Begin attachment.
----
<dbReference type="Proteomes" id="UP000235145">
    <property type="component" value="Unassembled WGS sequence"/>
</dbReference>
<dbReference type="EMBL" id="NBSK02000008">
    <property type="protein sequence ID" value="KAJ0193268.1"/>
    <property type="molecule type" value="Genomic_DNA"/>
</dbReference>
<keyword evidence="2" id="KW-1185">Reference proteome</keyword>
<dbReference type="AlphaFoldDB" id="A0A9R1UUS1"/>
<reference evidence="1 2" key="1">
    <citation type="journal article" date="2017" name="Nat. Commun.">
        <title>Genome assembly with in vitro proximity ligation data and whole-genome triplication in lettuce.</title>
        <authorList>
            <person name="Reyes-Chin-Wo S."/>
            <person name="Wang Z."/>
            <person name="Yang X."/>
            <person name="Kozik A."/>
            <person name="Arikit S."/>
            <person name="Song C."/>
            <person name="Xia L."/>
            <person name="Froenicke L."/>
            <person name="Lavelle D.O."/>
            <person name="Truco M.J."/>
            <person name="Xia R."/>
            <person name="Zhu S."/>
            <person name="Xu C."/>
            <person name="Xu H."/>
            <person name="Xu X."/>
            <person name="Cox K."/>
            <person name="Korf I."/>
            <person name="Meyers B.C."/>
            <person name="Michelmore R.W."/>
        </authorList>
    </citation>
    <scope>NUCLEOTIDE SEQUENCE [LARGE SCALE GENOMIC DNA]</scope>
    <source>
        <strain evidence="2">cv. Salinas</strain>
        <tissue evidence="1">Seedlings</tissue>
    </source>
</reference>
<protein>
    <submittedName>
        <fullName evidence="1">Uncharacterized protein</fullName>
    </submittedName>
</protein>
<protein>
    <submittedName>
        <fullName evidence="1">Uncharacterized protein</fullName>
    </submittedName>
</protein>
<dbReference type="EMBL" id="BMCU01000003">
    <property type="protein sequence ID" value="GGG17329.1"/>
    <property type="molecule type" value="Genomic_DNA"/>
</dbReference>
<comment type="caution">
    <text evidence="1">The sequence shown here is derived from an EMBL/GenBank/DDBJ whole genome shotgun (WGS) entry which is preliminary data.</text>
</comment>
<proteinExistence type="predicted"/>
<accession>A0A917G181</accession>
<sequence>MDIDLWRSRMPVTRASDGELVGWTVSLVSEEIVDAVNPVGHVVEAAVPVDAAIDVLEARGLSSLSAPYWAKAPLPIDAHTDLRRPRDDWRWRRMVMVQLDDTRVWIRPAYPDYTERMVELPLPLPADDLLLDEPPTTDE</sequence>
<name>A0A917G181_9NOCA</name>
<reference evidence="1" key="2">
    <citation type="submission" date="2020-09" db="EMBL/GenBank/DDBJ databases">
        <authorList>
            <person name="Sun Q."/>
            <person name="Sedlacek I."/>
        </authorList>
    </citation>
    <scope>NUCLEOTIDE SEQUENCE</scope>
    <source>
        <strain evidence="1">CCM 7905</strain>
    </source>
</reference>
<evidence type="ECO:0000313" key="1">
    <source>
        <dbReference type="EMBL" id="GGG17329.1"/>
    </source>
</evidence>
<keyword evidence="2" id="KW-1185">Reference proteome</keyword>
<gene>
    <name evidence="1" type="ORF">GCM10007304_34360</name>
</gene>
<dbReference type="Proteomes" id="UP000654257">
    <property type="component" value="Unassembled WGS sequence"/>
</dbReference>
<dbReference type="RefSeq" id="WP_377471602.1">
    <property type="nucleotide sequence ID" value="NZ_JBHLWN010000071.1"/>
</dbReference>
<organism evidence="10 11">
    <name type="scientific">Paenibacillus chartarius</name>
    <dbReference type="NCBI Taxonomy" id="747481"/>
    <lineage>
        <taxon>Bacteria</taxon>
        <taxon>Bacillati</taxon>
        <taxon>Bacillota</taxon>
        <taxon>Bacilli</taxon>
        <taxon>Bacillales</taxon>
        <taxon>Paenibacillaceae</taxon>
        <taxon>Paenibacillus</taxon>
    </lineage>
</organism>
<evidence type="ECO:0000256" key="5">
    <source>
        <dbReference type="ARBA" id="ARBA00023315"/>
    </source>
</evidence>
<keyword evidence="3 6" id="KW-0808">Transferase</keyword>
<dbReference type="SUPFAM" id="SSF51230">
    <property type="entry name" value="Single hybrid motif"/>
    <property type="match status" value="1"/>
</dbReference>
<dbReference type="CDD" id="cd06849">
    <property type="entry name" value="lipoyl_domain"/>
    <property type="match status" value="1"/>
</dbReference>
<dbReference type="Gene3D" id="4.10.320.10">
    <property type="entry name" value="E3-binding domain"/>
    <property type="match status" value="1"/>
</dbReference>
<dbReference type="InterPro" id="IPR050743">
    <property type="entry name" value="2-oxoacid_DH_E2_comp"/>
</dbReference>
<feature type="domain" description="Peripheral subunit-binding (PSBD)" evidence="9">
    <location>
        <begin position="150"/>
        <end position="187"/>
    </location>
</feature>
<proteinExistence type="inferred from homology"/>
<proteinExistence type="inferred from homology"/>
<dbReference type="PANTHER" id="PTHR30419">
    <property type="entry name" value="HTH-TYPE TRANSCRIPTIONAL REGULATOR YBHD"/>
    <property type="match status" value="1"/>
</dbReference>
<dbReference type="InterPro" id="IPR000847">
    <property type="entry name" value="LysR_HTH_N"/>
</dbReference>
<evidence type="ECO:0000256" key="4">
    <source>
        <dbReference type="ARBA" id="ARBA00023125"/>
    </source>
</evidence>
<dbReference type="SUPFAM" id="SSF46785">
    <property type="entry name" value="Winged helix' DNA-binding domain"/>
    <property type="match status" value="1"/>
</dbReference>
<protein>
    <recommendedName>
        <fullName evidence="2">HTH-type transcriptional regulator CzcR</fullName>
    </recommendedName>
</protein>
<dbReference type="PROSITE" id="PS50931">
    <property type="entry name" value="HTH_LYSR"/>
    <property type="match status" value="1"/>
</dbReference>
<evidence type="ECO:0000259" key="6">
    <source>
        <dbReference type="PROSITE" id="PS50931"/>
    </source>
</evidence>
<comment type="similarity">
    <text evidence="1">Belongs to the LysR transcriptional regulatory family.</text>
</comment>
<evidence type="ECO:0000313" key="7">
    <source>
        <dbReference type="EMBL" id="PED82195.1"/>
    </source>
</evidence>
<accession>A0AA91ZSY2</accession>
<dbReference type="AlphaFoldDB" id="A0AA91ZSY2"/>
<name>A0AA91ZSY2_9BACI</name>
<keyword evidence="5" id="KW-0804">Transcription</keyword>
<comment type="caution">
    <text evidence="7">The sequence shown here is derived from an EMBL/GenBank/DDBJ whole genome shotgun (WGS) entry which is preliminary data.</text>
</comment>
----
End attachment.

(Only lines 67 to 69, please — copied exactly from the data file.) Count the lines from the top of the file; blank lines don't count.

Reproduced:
        </authorList>
    </citation>
    <scope>NUCLEOTIDE SEQUENCE</scope>